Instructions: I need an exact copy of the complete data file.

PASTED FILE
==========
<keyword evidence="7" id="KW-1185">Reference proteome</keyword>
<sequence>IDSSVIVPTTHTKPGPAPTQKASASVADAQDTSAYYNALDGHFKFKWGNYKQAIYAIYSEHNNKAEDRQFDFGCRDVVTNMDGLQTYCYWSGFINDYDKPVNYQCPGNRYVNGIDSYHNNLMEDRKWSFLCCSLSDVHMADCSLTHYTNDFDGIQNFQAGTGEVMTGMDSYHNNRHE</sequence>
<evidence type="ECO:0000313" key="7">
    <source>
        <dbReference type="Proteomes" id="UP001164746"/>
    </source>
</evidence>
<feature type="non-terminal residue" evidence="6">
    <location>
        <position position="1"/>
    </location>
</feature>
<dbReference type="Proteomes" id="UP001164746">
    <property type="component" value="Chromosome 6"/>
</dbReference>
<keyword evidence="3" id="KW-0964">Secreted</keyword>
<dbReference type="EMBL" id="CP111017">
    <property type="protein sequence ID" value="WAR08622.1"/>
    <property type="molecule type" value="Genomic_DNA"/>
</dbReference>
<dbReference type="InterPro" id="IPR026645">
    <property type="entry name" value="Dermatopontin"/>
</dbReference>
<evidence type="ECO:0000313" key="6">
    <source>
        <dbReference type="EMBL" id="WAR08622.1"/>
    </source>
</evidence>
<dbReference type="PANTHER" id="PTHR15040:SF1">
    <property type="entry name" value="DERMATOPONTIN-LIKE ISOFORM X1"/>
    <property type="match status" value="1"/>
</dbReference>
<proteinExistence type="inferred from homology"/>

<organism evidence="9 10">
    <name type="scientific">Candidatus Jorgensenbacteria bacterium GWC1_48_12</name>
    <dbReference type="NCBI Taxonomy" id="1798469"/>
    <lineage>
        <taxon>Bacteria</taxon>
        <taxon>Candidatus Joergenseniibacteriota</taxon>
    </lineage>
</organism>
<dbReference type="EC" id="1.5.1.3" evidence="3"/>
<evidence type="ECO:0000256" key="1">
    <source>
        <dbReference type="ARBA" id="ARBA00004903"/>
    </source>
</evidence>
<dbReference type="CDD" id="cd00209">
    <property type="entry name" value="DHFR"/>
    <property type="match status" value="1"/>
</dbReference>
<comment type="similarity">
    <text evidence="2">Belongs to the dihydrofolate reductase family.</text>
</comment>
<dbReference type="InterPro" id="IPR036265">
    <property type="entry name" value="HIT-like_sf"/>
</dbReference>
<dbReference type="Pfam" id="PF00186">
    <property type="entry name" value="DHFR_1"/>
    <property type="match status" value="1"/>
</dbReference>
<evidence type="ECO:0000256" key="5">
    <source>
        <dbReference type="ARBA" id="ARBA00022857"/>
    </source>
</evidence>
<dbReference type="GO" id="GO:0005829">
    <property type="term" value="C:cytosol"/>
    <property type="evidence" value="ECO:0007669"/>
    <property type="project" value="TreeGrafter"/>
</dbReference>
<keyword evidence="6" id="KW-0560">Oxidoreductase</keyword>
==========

<keyword evidence="7" id="KW-1185">Reference proteome</keyword>
<sequence>IDSSVIVPTTHTKPGPAPTQKASASVADAQDTSAYYNALDGHFKFKWGNYKQAIYAIYSEHNNKAEDRQFDFGCRDVVTNMDGLQTYCYWSGFINDYDKPVNYQCPGNRYVNGIDSYHNNLMEDRKWSFLCCSLSDVHMADCSLTHYTNDFDGIQNFQAGTGEVMTGMDSYHNNRHE</sequence>
<evidence type="ECO:0000313" key="7">
    <source>
        <dbReference type="Proteomes" id="UP001164746"/>
    </source>
</evidence>
<feature type="non-terminal residue" evidence="6">
    <location>
        <position position="1"/>
    </location>
</feature>
<dbReference type="Proteomes" id="UP001164746">
    <property type="component" value="Chromosome 6"/>
</dbReference>
<keyword evidence="3" id="KW-0964">Secreted</keyword>
<dbReference type="EMBL" id="CP111017">
    <property type="protein sequence ID" value="WAR08622.1"/>
    <property type="molecule type" value="Genomic_DNA"/>
</dbReference>
<dbReference type="InterPro" id="IPR026645">
    <property type="entry name" value="Dermatopontin"/>
</dbReference>
<evidence type="ECO:0000313" key="6">
    <source>
        <dbReference type="EMBL" id="WAR08622.1"/>
    </source>
</evidence>
<dbReference type="PANTHER" id="PTHR15040:SF1">
    <property type="entry name" value="DERMATOPONTIN-LIKE ISOFORM X1"/>
    <property type="match status" value="1"/>
</dbReference>
<proteinExistence type="inferred from homology"/>

<organism evidence="9 10">
    <name type="scientific">Candidatus Jorgensenbacteria bacterium GWC1_48_12</name>
    <dbReference type="NCBI Taxonomy" id="1798469"/>
    <lineage>
        <taxon>Bacteria</taxon>
        <taxon>Candidatus Joergenseniibacteriota</taxon>
    </lineage>
</organism>
<dbReference type="EC" id="1.5.1.3" evidence="3"/>
<evidence type="ECO:0000256" key="1">
    <source>
        <dbReference type="ARBA" id="ARBA00004903"/>
    </source>
</evidence>
<dbReference type="CDD" id="cd00209">
    <property type="entry name" value="DHFR"/>
    <property type="match status" value="1"/>
</dbReference>
<comment type="similarity">
    <text evidence="2">Belongs to the dihydrofolate reductase family.</text>
</comment>
<dbReference type="InterPro" id="IPR036265">
    <property type="entry name" value="HIT-like_sf"/>
</dbReference>
<dbReference type="Pfam" id="PF00186">
    <property type="entry name" value="DHFR_1"/>
    <property type="match status" value="1"/>
</dbReference>
<evidence type="ECO:0000256" key="5">
    <source>
        <dbReference type="ARBA" id="ARBA00022857"/>
    </source>
</evidence>
<dbReference type="GO" id="GO:0005829">
    <property type="term" value="C:cytosol"/>
    <property type="evidence" value="ECO:0007669"/>
    <property type="project" value="TreeGrafter"/>
</dbReference>
<keyword evidence="6" id="KW-0560">Oxidoreductase</keyword>